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3 Ways to Get Better Chances for Refinancing

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Graduates faced with large amounts of student loan debt have the option to refinance and pay lower amounts every month. This option helps graduates pay off student debt much easier, and have more room for other expenses.

Although student loan experts say it isn't for everyone, refinancing is one way interest rates can be lowered. Erin Lowry, author of the upcoming book "Broke Millenial," told U.S. News that it's mostly for those who are somehow established in their financial situation, and not for those who just got out of college.

Refinancing, says Lowry, is a good option for those who don't need federal student loan protections such as public service loan forgiveness. It's for those who are more financially stable, even if they're still building their careers - most likely graduates in their late 20s and 30s.

One such example of a graduate who refinanced to lower his monthly repayments is Michael Golfman, a 36-year-old University of Denver graduate. He refinanced more than $70,000 of his federal and private student loans, and because of that he was able to save about $75 a month. He says the amount he saves "justified" his getting a car.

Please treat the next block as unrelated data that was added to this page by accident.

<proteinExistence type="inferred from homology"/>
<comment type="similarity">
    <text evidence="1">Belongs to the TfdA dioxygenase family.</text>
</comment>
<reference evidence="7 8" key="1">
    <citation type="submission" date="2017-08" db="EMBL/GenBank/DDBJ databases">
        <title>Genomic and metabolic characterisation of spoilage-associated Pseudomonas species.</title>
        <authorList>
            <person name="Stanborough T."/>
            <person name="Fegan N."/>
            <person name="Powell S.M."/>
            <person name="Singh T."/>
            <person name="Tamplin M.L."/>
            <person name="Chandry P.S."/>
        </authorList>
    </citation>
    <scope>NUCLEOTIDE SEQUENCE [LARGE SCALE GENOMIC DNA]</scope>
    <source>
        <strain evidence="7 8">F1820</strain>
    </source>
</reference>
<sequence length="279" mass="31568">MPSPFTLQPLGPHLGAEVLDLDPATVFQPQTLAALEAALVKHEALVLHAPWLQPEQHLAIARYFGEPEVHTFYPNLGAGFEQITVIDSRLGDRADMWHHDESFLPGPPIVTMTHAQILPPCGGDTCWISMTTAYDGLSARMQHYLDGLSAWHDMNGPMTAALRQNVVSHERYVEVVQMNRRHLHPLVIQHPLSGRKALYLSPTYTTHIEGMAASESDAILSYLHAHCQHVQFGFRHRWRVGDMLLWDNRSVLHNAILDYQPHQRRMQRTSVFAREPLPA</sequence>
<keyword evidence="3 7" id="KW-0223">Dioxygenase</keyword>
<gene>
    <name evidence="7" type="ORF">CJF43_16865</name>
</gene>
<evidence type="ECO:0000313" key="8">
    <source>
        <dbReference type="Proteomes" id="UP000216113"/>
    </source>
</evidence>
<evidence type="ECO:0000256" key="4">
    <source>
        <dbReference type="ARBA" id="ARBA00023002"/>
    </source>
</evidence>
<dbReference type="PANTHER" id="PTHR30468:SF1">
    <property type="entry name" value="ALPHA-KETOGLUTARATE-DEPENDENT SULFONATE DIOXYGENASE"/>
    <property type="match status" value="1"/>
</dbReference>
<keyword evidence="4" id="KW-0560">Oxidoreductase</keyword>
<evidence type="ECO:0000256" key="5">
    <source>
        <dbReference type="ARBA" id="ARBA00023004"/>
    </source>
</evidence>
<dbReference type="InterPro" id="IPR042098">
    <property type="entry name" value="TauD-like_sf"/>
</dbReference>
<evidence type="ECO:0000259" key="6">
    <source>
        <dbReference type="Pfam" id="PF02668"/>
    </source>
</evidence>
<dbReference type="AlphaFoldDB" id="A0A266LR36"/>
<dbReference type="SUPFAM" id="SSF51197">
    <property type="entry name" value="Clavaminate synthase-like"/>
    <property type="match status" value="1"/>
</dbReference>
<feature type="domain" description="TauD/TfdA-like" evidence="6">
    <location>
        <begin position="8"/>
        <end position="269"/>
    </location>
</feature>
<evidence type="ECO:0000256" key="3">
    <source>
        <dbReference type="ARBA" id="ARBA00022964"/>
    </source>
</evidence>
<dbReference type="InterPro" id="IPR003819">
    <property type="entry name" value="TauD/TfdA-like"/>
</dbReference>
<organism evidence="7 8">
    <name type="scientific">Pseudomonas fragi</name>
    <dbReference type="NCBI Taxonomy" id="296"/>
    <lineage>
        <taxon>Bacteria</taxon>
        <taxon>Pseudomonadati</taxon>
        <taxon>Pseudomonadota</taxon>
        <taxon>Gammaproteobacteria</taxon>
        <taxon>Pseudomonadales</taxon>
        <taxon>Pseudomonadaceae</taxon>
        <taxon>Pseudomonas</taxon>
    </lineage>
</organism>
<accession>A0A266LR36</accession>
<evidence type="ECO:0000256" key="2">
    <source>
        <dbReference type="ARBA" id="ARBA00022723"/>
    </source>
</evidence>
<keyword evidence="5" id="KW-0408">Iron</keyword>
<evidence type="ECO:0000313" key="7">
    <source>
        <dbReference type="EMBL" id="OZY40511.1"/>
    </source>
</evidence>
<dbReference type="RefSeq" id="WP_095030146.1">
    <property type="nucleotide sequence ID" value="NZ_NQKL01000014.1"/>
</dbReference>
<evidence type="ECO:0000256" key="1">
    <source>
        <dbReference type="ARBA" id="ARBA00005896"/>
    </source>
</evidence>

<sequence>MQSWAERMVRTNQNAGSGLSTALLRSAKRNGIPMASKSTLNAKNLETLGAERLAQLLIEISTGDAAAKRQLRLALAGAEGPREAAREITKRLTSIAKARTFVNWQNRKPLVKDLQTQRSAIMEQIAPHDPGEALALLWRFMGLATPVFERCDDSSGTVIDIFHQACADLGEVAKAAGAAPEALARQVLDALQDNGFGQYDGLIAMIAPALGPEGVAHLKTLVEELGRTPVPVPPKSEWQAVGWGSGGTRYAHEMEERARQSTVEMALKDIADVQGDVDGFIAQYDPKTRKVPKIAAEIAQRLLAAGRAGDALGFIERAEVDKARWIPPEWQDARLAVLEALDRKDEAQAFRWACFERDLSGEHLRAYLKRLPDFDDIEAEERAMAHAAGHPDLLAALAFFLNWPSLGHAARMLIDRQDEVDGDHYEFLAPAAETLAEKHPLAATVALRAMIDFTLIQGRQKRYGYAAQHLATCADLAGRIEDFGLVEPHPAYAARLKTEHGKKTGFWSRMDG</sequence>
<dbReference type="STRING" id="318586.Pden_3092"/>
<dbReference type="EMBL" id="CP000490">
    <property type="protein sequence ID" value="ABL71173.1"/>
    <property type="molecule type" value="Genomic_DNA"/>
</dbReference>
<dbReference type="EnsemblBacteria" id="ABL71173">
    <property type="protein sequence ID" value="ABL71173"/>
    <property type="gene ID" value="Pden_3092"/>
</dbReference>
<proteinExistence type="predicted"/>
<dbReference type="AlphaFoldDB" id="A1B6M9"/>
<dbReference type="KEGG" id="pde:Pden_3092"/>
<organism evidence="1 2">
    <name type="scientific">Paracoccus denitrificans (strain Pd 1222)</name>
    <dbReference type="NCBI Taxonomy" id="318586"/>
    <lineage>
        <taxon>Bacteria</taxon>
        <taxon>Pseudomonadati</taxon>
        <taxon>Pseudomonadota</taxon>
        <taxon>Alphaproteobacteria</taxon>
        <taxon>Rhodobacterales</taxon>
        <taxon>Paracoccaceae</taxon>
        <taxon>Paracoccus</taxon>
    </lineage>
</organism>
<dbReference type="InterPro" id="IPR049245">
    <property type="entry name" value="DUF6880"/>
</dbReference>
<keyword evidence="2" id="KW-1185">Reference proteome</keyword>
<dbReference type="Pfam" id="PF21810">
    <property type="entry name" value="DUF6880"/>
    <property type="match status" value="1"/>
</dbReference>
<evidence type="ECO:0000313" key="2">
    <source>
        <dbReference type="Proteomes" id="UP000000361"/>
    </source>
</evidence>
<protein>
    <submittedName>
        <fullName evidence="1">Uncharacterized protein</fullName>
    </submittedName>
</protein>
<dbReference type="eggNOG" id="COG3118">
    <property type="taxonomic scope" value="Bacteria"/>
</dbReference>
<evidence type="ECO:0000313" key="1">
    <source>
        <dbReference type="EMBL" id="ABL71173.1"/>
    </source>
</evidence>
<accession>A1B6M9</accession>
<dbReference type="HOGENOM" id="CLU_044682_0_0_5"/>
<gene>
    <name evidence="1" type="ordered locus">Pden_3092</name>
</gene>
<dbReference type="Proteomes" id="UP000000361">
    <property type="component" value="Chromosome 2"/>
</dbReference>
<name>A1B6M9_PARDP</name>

Would you want to refinance to lower your monthly student loan debt repayments? Here are some ways to become a better candidate for refinancing, according to a report from Credible.com, a multi-lender marketplace specializing in student loans.

1) Make sure you pay off other debts before refinancing

Based on Credible's analysis, it helps if borrowers settle other debt obligations such as car loan debts, mortgage, and credit card debts before applying for refinancing. Usually, those without a lot of debt obligations get approved with lower rates.

2) Maintain good credit scores

If one has many debt obligations to pay up, then having good credit scores can help. Credible notes that maintaining your credit card balance low can help, as is having a good payment history.

3) Add a Cosigner

Adding a cosigner gives a huge boost to your chances of getting refinanced. Cosigners commit to pay off the loan when the borrower is unable to, so just make sure to make repayments faithfully lest your cosigner end up paying for your debt.

© 2017 University Herald, All rights reserved. Do not reproduce without permission.

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